There is a spot in the Grey Nuns Spruce Woodlot, an opening in the forest where the trail takes a turn, where there is a bird feeder. Someone has scrawled “Feed Us” on the side of the feeder…, and fed they get. The other day when we visited someone had hanged several colourful bird houses in the surrounding trees. All freshly painted this prime real estate is just waiting for someone to move in.
At the Grey Nuns Spruce Woodlot we came across this paper birch tree that the Black-capped Chickadees seemed to take a particular fondness to. A handful of chickadees were busy clinging to the bark and working away with their beaks on the bark. It looked like they were looking for something on the bark and in the cervices. Occasionally a chickadee would tap at the bark like a woodpecker. I assume they were looking for food. Chickadees are known to store, or “cache,” food such as seeds. Perhaps this tree was their cache location. Either way, it was an entertaining sight.
It is not often one is catches a chickadee just chilling. They always seem to be on the move, never stopping, never resting and never perching long enough for you to aim your camera, focus and get a good picture. Today it was my lucky day though as I encountered this fluffy little fellow just chilling on a branch. Maybe it had had its fill of sunflower seeds and then found this sunny spot where it just contently perched and watched the world go by.
Black-capped Chickadees are small and charismatic and it is difficult to sneak up on one without it noticing. This little fella was busy trying to open a sunflower seed and was completely oblivious to the large creature sneaking up on it from behind. I managed to get a picture of the lesser-seen side of chickadees and, guess what, it is just as feathery as the front side.
I came across this Black-capped Chickadee enjoying a snack on an afternoon. It was all fluffed up and seemed quite content as it was sitting on a branch basking in the sunshine with a small seed in its beak. In one respect chickadees are like human teenagers – always hungry and looking for food. In other respects they are unlike unman teenagers. For one, they are much more energetic early in the morning than the average human teenager.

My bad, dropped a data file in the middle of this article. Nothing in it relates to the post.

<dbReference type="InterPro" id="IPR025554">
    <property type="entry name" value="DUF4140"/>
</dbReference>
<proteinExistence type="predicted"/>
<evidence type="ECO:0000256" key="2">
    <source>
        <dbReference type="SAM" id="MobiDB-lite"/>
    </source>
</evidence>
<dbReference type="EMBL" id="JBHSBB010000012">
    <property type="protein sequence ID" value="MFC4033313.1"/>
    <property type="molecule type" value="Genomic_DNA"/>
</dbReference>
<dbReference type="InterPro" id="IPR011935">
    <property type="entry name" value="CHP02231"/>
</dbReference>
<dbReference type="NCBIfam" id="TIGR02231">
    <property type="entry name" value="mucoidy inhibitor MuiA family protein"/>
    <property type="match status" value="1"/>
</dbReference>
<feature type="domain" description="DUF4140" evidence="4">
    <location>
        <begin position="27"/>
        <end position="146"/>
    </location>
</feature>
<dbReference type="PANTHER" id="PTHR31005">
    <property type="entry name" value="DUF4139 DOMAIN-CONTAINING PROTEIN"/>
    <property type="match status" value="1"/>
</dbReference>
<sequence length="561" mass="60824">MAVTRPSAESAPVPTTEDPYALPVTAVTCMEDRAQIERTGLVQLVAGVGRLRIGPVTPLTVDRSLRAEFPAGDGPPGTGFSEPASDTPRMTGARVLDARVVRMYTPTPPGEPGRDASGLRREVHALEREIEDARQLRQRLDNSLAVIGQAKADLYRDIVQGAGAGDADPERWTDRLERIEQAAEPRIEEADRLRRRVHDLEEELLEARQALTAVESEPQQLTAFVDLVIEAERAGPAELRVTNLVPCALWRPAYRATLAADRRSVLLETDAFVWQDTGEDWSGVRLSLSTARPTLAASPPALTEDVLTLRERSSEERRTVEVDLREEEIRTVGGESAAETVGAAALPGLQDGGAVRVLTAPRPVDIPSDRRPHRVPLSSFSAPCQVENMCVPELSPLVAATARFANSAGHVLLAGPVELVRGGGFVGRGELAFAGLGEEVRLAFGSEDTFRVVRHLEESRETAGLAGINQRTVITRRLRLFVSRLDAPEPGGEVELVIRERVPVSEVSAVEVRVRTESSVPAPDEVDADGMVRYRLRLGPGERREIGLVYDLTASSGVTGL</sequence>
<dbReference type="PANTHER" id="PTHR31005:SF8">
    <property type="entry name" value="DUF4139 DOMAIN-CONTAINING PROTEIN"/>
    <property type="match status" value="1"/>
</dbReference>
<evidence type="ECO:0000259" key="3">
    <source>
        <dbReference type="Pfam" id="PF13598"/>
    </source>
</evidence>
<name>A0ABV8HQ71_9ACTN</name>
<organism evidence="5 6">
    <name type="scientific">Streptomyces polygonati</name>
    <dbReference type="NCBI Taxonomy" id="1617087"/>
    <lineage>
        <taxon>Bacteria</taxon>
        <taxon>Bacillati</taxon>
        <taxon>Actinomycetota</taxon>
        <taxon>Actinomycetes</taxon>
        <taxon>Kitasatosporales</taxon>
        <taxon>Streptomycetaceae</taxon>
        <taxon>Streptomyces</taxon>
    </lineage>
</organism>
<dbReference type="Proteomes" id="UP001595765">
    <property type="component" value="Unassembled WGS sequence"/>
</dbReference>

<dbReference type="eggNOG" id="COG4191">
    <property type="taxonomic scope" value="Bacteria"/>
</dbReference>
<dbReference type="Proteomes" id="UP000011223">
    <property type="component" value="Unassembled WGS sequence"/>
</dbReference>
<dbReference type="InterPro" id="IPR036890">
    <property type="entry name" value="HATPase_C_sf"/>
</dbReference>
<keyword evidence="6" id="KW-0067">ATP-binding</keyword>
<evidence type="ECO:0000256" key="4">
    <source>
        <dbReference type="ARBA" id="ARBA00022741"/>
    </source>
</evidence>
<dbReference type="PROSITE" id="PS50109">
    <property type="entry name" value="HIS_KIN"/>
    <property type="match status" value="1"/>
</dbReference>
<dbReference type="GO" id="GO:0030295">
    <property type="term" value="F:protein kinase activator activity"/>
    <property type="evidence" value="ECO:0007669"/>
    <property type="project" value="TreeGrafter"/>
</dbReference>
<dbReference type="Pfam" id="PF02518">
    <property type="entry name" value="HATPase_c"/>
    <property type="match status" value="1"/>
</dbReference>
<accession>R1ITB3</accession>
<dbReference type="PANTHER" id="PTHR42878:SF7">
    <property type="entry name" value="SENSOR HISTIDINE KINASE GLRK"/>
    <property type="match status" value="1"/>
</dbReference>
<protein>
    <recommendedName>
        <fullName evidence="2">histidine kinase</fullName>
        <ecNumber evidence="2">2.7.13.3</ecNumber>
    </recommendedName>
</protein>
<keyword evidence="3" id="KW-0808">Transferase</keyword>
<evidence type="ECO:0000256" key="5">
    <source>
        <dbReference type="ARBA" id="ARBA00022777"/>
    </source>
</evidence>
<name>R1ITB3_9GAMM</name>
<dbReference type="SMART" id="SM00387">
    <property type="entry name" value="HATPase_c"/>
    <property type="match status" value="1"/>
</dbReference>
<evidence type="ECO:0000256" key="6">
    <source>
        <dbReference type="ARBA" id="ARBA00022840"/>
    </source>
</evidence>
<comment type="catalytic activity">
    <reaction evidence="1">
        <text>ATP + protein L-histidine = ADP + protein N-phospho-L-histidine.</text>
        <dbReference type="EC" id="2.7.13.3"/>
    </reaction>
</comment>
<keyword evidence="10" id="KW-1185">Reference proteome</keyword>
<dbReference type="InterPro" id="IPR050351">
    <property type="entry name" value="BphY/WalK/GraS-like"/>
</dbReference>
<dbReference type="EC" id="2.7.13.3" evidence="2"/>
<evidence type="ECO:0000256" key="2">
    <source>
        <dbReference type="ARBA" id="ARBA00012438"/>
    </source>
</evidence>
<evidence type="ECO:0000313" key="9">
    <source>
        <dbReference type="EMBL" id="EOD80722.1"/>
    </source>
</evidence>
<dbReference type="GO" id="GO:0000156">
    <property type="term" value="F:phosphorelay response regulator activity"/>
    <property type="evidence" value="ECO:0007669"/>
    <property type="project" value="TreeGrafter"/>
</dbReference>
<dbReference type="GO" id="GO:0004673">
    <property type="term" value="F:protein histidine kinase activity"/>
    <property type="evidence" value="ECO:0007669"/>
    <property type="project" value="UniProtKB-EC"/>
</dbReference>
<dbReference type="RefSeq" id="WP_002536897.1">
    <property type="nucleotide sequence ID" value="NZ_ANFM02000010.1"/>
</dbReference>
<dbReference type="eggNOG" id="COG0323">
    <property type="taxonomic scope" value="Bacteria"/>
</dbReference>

I have lost count of the number pictures and posts I have so far with chickadees, but there must e quite a number by now. For good measure, here is another one. Chickadees never cease to entertain. They may be one of the smallest birds we have in these neck of the woods but they are feisty, spunky and not the least bit shy. They are a “go-getter” – they know what they want (always food) and they do not hesitate getting it, even if it means they have to get our of your hand. They are rather particular about where they eat their acquired sunflower seed. Once they have the treat they take off to a into cover, like a tree or a bush and go to work cracking open the seed.
Today’s picture is of a fuzzy Black-capped Chickadee that is visiting one of the bird feeders in Hermitage Park. Any nature walk in these neck of the woods this time of the year (or any time of the year for that matter) will virtually guarantee the companionship of Black-capped Chickadees. There does not seem to be a temperature low enough to faze these diminutive birds. They always seem to be on the go and always looking for the next meal. This one has struck the mother lode.